• ashley

      Hi Lizzie,
      It is great to hear from you. Thank you for taking the time to share and let us know what you’re working on. I teach a great deal of corporate breathwork and encourage the students to breathe consciously during their meetings. Many of them are high level executives with super stressful meeting schedules. What we have found that works best is simply taking long inhales and exhales through your nose while gently pressing the soles of your feet onto the floor. No need to close your eyes or make a lot of noise, it is such a simple and effective practice and the bonus is no one will even know you’re doing it! I suggest 3 breaths for this practice. If you can take a couple more that is great but start with three and let me know how it goes! x

  • chiara

    Dear Ashley,
    I am reading your journal since last summer, and now it’s time to send you a big thank you.
    After some difficult months last year (because of my reaction to an healthy issue) I decided to see it as an opportunity to know better myself also in order to learn to listen to my body and to my mind and to learn to take better care of them. Your words have been a huge inspiration for this decision and made me feel quite close to some of your thoughts lately. You even made me write my own gratitude list yesterday!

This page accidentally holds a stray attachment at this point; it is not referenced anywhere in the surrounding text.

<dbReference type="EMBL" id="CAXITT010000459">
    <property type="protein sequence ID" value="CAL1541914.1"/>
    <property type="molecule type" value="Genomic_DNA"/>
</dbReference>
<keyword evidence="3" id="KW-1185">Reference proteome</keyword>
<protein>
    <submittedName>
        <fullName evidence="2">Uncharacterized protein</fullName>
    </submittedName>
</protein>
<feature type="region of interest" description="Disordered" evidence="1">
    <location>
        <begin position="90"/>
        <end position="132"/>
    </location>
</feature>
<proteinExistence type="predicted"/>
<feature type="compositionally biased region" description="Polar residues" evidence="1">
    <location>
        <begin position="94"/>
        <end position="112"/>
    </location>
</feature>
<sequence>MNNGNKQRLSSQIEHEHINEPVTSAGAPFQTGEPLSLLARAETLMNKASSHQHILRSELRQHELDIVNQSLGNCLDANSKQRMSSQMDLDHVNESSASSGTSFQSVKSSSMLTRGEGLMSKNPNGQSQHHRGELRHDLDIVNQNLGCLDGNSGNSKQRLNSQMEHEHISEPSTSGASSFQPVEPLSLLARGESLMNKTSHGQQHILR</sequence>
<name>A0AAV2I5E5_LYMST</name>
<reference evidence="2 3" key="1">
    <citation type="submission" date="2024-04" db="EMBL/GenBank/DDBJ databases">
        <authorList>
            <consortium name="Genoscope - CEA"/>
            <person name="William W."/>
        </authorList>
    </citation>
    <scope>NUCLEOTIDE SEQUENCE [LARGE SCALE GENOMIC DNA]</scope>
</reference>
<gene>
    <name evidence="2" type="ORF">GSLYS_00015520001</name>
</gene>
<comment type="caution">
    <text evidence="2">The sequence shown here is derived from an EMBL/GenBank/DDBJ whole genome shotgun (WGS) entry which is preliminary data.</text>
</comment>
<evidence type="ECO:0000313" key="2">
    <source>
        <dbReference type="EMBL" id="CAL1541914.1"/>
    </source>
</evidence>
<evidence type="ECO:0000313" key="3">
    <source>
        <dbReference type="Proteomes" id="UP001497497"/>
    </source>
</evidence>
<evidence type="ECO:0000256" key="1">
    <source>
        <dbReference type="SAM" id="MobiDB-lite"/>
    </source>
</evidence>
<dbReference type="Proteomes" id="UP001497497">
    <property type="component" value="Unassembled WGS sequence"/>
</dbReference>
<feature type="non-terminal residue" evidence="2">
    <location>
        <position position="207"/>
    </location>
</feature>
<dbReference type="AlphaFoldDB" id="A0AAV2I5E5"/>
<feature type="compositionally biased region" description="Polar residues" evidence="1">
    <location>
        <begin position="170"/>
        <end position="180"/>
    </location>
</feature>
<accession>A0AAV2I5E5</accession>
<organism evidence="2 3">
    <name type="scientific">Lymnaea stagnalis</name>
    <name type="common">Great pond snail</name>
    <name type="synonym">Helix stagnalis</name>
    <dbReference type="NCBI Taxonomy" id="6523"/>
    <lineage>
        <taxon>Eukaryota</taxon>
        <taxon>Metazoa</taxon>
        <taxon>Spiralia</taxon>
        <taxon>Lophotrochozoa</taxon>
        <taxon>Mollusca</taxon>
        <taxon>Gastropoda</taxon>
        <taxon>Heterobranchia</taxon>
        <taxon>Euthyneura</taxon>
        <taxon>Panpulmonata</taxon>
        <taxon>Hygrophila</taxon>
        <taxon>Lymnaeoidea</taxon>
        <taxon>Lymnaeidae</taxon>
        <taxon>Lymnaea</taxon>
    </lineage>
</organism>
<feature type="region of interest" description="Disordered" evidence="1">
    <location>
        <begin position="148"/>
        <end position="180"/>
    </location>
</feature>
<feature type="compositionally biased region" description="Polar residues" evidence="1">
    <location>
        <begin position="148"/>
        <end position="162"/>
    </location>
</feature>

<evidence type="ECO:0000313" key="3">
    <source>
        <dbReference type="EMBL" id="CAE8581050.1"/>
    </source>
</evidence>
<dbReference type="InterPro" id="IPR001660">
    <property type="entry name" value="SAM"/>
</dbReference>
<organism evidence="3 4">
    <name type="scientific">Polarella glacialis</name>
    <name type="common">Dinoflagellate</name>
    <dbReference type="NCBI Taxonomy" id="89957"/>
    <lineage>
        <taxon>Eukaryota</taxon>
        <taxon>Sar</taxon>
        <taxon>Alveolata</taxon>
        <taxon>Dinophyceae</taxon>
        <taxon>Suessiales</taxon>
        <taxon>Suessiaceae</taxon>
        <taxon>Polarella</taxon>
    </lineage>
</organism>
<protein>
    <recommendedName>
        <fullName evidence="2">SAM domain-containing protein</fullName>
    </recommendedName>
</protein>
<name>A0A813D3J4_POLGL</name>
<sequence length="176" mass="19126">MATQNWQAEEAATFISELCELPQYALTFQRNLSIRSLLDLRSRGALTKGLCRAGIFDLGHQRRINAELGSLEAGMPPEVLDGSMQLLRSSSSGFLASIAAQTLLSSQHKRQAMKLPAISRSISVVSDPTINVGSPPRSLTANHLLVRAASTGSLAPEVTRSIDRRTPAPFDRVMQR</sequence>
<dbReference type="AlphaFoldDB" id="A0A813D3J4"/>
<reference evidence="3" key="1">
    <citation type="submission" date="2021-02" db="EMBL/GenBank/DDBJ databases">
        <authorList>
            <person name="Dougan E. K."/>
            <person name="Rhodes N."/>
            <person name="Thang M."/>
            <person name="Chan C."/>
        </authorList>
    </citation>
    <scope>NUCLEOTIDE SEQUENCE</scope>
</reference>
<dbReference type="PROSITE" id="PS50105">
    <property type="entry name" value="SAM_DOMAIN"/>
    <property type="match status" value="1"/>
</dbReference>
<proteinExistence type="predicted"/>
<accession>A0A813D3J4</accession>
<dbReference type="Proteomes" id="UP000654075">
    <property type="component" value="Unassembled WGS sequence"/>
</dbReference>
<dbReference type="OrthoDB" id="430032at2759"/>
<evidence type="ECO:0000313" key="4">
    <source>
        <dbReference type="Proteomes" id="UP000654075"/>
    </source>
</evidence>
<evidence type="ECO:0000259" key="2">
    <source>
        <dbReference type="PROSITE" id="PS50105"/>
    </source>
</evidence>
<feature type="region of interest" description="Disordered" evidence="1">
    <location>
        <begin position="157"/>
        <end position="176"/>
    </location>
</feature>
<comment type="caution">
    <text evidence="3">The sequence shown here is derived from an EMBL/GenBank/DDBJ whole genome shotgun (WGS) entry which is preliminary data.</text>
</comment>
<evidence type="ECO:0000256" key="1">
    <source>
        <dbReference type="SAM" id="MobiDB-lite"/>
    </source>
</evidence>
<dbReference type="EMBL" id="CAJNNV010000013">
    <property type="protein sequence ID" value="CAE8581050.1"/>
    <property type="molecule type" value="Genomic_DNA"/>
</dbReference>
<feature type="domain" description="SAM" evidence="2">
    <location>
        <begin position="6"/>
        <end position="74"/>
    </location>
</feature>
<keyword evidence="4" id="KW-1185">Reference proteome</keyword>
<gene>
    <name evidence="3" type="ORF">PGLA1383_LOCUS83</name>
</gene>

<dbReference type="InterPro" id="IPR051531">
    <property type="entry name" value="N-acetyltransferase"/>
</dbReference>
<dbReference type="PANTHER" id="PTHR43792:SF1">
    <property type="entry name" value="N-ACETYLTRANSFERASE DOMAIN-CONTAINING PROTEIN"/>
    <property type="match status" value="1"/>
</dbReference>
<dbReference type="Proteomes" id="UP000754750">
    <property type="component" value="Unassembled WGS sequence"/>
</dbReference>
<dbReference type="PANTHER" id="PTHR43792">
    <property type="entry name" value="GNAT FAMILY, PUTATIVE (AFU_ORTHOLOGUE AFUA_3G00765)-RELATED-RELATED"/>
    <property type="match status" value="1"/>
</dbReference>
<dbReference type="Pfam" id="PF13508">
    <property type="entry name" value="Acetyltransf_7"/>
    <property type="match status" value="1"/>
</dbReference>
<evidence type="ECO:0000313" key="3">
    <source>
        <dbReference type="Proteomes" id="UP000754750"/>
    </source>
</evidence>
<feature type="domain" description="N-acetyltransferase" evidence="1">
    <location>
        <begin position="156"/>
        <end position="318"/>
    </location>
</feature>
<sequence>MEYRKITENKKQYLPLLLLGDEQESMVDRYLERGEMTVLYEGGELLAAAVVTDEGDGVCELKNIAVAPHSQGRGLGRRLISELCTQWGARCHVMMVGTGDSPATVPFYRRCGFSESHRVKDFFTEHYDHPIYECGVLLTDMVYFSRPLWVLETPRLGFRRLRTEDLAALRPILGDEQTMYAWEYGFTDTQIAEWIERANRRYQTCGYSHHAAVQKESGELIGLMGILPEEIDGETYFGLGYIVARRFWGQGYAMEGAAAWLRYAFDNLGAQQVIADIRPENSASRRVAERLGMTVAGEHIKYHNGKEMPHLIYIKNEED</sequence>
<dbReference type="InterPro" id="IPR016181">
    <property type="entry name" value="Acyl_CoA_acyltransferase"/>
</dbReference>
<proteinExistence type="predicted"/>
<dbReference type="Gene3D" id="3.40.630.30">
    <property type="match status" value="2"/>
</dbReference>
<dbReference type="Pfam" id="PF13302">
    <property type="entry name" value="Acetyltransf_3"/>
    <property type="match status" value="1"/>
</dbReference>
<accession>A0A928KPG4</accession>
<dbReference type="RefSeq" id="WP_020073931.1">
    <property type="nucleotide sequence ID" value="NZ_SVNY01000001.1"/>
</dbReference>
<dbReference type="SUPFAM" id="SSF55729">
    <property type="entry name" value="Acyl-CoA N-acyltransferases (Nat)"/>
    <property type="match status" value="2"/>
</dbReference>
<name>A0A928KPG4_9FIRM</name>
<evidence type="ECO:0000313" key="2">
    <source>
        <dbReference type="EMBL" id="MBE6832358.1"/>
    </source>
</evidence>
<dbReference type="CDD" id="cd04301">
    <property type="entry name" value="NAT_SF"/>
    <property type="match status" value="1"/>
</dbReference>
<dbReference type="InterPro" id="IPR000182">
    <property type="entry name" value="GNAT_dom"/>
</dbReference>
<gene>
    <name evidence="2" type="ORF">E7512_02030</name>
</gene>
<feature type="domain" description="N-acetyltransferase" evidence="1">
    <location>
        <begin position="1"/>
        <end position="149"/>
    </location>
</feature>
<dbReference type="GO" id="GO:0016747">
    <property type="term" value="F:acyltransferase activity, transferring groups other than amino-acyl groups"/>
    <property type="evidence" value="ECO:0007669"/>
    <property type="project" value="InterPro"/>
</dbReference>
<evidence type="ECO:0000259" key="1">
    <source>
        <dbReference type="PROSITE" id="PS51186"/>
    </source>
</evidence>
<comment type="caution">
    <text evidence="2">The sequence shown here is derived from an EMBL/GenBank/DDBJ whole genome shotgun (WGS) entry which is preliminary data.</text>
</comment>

About breathwork: I usually do the extended exhales at the beginning of meditation sessions or before yoga to calm down and make a cut from my day up to that moment. Here is my question: isn’t meditating actually a long breathing exercise? I started meditating just two months ago, so I’m not sure that I got the point yet..
    A hug from Germany,
    Chiara

    • ashley

      Hi Chiara,
      Thank you for writing, it is wonderful to hear some of your story and connect with you. I love that you wrote a gratitude list! That makes my night. Please feel free to share them here any time. You are always welcome to. I am very glad to hear that you used your health issue as an opportunity to take better care of yourself and listen to your body, that is a very big deal.

      Your question is great. Yes, meditation can be a long breathing exercise if you are using the breath as your anchor and focusing on it throughout your practice. Sometimes in meditation people focus on sounds or visual images, or any number of things, if you are keeping a gentle attention on your breath during your mediation then it can absolutely be a long breathing exercise. You can do that and if you like you can try another one of the practices I mention and see how it feels on its own. Keep us posted and thanks again for reaching out. Lots of love. x

  • Corina

    Hi Ashley, the 2nd one is the coolest breathwork technique I’ve learned and I can highly recommend it if someone has trouble falling asleep. I use this one since almost two years now when I wake up during the night and it works almost all the time. Now I only almost have to think (or write) about it to get my body and mind relaxed and ready for sleep. :-) The two others I will keep in mind for daytime. ;-) Have a great day and thank you very much! Corina

    • ashley

      Hello Corina,
      It is great to hear from you! Thank you for sharing your experience with the second technique, it is wonderful to learn that it has helped you sleep. Your share is really powerful as it is a great reminder of the wisdom our bodies hold when we create patterns and habits that support us. I’ll be curious to learn about your experiences with the other practices. Please keep up posted! Wishing you a beautiful weekend. x

Leave a Comment

© ASHLEY NEESE 2017